February 18th, 2022

5 healthy habits to boost your mood in time for the International Day of Happiness

Spring is almost upon us, and with it comes the promise of new beginnings. You might be looking forward to longer evenings, lighter mornings, and the mood-boosting weather that spring often brings.

If winter was a difficult season for your mood and wellbeing, you’re not alone. Around two million people in the UK struggle with Seasonal Affected Disorder (SAD) over the winter, according to an NHS report.

If you need a pick-me-up, you’re in the right place. As spring lands, so too does the International Day of Happiness.

What is the International Day of Happiness?

On 20 March 2022, the UN holds its International Day of Happiness, a celebration of their initiative that aims to “build back happier,” as countries around the world continue to grapple with the effects of the Covid-19 pandemic.

On this day, you can participate in free online activities, including:

  • Webinars with world-leading happiness experts
  • 10 free days of happiness coaching through SMS
  • Daily inspiration from others in the online community.

Joy often comes from the little things we do each day, so on this year’s International Day of Happiness, you could take the opportunity to lean into what makes you feel happiest.

Here are five healthy habits to boost your mood for the International Day of Happiness.

1. Exercise

If you struggle to fit exercise into your daily routine, you might consider it to be a chore you’d rather miss. If that’s the case for you, you aren’t the only one – YouGov reports that only 1 in 12 Brits do 30 minutes of exercise a day.

Although it’s hard to fit exercise in, the science couldn’t be clearer: a 2019 study from JAMA Psychiatry, published by Harvard Health Publishing, found that just 15 minutes of running or an hour of walking daily could reduce your chances of developing depression by 26%.

Even if you aren’t a fan of vigorous exercise, you can modify your regime to suit your personal preferences. For example, you could practise gentle movement, such as yoga, or try walking to work or other appointments instead of taking transport.

By finding 15 to 30 minutes a day to do some physical activity, you could notice a big improvement in your mood, sleep, and overall wellbeing.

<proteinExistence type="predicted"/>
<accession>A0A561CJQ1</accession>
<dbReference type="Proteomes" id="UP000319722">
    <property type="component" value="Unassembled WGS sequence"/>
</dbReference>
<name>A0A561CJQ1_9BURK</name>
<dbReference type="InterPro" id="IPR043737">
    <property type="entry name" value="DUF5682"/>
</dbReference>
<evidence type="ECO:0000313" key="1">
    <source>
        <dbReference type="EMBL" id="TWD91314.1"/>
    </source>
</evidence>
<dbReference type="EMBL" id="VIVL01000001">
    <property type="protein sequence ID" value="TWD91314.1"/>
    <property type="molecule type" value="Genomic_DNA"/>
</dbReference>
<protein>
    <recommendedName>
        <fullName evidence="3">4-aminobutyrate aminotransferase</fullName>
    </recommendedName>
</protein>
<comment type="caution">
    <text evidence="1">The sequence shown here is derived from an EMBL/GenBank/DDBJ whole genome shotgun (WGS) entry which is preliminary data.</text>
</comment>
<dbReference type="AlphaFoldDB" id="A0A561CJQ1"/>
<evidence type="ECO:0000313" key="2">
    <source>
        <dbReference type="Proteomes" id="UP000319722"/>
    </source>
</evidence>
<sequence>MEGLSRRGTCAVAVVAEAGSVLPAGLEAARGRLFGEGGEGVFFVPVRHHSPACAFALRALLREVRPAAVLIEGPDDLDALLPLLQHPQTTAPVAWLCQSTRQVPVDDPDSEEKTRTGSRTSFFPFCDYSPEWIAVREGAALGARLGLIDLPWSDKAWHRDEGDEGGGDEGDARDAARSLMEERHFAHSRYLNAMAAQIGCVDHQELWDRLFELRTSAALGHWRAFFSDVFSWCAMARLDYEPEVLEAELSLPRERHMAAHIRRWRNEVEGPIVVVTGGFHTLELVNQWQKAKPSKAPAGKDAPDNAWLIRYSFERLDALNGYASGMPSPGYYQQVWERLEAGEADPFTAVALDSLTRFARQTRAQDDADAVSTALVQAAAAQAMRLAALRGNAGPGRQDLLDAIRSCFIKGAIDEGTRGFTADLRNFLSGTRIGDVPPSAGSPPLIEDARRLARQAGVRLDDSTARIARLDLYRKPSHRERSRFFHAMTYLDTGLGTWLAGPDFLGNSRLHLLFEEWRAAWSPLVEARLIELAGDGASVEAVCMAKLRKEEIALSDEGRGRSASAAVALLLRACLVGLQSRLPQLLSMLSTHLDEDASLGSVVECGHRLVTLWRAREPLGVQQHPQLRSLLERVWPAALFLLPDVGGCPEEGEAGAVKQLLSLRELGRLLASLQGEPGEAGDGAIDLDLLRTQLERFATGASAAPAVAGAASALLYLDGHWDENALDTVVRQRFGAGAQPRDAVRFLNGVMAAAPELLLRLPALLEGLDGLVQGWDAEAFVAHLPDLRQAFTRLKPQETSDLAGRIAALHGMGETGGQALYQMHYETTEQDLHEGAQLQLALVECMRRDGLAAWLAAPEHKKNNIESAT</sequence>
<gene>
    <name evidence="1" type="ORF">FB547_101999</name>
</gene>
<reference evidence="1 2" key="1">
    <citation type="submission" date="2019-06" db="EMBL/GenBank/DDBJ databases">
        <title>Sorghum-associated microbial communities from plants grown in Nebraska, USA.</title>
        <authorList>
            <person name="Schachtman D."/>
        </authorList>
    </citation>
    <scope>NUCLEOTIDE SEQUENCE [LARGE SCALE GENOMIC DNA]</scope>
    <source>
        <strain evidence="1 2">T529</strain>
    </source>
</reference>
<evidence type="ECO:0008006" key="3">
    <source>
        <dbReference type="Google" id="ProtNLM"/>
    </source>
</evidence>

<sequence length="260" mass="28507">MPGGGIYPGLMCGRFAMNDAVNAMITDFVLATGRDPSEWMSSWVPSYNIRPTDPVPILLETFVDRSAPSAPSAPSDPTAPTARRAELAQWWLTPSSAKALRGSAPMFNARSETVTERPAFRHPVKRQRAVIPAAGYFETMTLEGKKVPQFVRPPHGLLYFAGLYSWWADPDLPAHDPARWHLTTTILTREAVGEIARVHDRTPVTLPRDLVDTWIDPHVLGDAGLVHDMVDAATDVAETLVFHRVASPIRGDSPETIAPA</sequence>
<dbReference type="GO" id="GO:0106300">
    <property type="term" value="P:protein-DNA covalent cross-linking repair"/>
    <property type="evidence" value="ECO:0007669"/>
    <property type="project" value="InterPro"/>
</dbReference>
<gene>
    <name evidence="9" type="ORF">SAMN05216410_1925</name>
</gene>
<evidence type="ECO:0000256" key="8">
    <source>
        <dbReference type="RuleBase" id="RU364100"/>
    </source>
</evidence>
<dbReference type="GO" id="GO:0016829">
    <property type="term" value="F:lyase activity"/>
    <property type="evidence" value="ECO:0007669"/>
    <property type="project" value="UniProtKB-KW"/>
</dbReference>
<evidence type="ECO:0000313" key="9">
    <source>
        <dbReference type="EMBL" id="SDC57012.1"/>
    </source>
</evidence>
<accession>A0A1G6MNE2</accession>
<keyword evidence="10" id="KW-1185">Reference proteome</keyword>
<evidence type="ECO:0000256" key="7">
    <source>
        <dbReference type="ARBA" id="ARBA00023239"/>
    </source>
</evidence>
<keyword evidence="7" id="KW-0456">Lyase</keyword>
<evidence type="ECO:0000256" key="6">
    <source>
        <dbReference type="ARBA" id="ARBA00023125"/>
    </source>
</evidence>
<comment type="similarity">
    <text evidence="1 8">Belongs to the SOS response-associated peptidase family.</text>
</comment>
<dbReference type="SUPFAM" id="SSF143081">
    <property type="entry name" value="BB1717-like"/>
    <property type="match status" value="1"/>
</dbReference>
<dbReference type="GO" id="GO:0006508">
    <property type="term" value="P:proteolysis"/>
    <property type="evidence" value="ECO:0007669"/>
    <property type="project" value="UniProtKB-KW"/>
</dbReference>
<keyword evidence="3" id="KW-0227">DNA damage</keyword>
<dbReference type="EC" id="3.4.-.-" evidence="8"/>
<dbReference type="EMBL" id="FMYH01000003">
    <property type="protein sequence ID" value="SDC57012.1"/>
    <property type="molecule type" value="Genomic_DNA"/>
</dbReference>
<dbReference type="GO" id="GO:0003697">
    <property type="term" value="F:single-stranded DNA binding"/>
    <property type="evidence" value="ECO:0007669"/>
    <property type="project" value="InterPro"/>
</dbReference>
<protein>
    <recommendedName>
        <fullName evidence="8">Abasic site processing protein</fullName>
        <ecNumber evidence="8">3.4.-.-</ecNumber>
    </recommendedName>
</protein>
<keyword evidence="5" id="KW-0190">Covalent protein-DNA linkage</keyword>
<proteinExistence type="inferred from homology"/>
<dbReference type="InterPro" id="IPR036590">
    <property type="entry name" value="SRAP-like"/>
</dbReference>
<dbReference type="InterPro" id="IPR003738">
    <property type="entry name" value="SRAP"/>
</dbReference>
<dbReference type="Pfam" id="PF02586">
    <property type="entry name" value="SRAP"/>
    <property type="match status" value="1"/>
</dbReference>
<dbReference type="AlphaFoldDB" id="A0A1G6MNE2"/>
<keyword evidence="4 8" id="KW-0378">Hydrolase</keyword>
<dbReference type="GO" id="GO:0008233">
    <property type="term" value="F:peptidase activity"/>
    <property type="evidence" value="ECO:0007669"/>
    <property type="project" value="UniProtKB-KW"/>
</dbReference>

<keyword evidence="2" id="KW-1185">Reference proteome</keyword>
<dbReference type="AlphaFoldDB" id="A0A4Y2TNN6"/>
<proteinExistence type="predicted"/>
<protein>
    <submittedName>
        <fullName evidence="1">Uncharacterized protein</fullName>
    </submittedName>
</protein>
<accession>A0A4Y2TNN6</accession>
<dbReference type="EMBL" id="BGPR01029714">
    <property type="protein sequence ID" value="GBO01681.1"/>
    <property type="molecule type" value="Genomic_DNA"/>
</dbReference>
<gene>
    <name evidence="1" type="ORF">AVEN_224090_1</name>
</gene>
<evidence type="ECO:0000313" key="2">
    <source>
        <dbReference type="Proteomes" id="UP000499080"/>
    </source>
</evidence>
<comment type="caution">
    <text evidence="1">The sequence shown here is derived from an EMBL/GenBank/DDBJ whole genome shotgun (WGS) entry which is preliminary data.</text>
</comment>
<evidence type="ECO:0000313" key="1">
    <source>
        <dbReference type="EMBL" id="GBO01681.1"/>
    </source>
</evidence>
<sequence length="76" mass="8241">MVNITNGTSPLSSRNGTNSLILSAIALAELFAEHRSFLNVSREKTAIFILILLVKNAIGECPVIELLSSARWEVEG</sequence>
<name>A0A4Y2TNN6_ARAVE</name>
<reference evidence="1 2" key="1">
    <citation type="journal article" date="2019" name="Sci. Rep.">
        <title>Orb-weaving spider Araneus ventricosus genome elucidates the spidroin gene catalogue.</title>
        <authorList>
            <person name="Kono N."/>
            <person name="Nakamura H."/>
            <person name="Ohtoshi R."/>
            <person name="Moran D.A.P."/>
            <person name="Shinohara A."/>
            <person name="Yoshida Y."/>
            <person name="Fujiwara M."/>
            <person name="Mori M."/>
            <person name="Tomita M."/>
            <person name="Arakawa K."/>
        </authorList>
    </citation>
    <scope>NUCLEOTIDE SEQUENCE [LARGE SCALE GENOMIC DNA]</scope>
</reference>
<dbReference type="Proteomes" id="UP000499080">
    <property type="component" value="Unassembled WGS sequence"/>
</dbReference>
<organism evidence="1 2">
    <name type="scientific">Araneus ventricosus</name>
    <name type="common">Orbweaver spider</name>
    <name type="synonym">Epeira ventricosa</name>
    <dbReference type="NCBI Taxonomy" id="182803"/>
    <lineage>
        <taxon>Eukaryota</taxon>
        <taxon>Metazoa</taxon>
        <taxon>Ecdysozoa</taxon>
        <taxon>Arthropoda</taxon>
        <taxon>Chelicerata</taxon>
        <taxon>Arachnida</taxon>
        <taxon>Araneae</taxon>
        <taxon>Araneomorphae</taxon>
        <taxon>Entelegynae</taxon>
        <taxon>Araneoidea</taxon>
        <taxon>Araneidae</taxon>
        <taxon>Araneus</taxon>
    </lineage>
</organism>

2. Meditate

Meditation is an ancient practice that originated in India in around 5,000 BC. Thousands of years later, people all over the world still swear by meditation as a daily discipline.

The health benefits of meditation have been documented for years, and not just by word of mouth. Healthline has published 12 science-based benefits of meditation, including lowered blood pressure and reduced anxiety.

If you like the sound of meditation but aren’t sure where to start, apps like Calm give you guided meditations that ease you gently into the practice.

3. Go outdoors more often

Many psychologists believe that spending more time in nature can be transformative for your mental health.

The American Psychological Association (APA) has published studies that suggest a correlation between green spaces near schools and children’s homes, and better concentration, self-control, and cognitive development in children. This is just one of thousands of studies that have established the connection between time outdoors and improved wellbeing.

If you feel you spend too much time indoors, why not make it your mission for you and your family to spend more time in nature in 2022? You may find you feel less stressed and more optimistic, and you could rest better as a result.

4. Spend more time with those you love

During the Covid-19 pandemic, many of us were separated from our loved ones for a long time. If you feel you have grown distant from people you love, the International Day of Happiness could be the perfect time to reconnect.

Bonding with people you love by eating together, doing activities like sports and games, and discussing your common interests is great fun, and could form a healthy part of your daily or weekly routine. Regularly passing time with supportive loved ones might make you feel more confident and could reduce your stress levels.

5. Make a long-term plan

One aspect of life that may keep you up at night is your future. You could be concerned about world issues, your health, and your family’s wellbeing. This is a normal thing to feel, but there could be a way to turn your worrying into an action plan.

Making long-term plans to achieve your personal and financial goals is a healthy habit that could transform your outlook on life. For example, a regular review of your finances with an expert could help you to adjust your spending and saving, so you can work towards retiring at the age you have planned for.

In addition, if you want to eat more healthily, for example, you could create a long-term health strategy that is both achievable and sustainable, rather than engaging with fad diets.

Making an action plan can help you gain control over your worries and look towards a brighter future.

Get in touch

If you have financial concerns that are proving detrimental to your happiness, we can help you set achievable goals.

Email enquiries@prosserknowles.co.uk or click here to request a callback from one of our advisers.

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